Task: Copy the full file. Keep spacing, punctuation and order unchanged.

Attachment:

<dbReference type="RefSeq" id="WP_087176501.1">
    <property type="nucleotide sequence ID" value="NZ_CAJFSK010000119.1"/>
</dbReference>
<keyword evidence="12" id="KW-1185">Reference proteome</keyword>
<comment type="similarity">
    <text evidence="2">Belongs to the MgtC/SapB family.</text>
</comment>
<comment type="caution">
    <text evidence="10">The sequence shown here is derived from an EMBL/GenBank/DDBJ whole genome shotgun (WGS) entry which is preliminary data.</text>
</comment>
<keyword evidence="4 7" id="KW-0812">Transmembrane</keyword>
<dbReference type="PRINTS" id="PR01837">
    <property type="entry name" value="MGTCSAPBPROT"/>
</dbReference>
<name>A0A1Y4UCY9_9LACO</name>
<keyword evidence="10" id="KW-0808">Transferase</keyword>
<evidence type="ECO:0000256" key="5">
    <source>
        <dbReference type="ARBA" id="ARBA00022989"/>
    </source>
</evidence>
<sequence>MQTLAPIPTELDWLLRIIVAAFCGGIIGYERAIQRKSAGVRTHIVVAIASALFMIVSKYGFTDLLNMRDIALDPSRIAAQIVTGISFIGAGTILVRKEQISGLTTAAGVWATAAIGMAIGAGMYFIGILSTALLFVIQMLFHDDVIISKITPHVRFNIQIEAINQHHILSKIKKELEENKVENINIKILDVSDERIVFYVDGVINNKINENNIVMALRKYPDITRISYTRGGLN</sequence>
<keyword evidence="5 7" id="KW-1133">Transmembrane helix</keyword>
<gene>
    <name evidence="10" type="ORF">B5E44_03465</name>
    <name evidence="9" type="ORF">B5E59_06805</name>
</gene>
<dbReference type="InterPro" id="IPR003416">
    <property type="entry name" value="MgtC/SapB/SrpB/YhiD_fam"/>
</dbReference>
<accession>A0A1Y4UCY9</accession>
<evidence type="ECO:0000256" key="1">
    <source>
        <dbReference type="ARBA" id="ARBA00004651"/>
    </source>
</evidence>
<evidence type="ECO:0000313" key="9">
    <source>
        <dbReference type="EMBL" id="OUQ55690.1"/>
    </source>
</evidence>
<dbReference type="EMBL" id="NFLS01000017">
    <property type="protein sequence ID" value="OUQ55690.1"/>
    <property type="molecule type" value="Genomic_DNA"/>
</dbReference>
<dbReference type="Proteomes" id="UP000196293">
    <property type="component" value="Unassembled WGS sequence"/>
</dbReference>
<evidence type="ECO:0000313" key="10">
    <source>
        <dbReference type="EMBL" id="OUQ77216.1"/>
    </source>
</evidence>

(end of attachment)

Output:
<dbReference type="RefSeq" id="WP_087176501.1">
    <property type="nucleotide sequence ID" value="NZ_CAJFSK010000119.1"/>
</dbReference>
<keyword evidence="12" id="KW-1185">Reference proteome</keyword>
<comment type="similarity">
    <text evidence="2">Belongs to the MgtC/SapB family.</text>
</comment>
<comment type="caution">
    <text evidence="10">The sequence shown here is derived from an EMBL/GenBank/DDBJ whole genome shotgun (WGS) entry which is preliminary data.</text>
</comment>
<keyword evidence="4 7" id="KW-0812">Transmembrane</keyword>
<dbReference type="PRINTS" id="PR01837">
    <property type="entry name" value="MGTCSAPBPROT"/>
</dbReference>
<name>A0A1Y4UCY9_9LACO</name>
<keyword evidence="10" id="KW-0808">Transferase</keyword>
<evidence type="ECO:0000256" key="5">
    <source>
        <dbReference type="ARBA" id="ARBA00022989"/>
    </source>
</evidence>
<sequence>MQTLAPIPTELDWLLRIIVAAFCGGIIGYERAIQRKSAGVRTHIVVAIASALFMIVSKYGFTDLLNMRDIALDPSRIAAQIVTGISFIGAGTILVRKEQISGLTTAAGVWATAAIGMAIGAGMYFIGILSTALLFVIQMLFHDDVIISKITPHVRFNIQIEAINQHHILSKIKKELEENKVENINIKILDVSDERIVFYVDGVINNKINENNIVMALRKYPDITRISYTRGGLN</sequence>
<keyword evidence="5 7" id="KW-1133">Transmembrane helix</keyword>
<gene>
    <name evidence="10" type="ORF">B5E44_03465</name>
    <name evidence="9" type="ORF">B5E59_06805</name>
</gene>
<dbReference type="InterPro" id="IPR003416">
    <property type="entry name" value="MgtC/SapB/SrpB/YhiD_fam"/>
</dbReference>
<accession>A0A1Y4UCY9</accession>
<evidence type="ECO:0000256" key="1">
    <source>
        <dbReference type="ARBA" id="ARBA00004651"/>
    </source>
</evidence>
<evidence type="ECO:0000313" key="9">
    <source>
        <dbReference type="EMBL" id="OUQ55690.1"/>
    </source>
</evidence>
<dbReference type="EMBL" id="NFLS01000017">
    <property type="protein sequence ID" value="OUQ55690.1"/>
    <property type="molecule type" value="Genomic_DNA"/>
</dbReference>
<dbReference type="Proteomes" id="UP000196293">
    <property type="component" value="Unassembled WGS sequence"/>
</dbReference>
<evidence type="ECO:0000313" key="10">
    <source>
        <dbReference type="EMBL" id="OUQ77216.1"/>
    </source>
</evidence>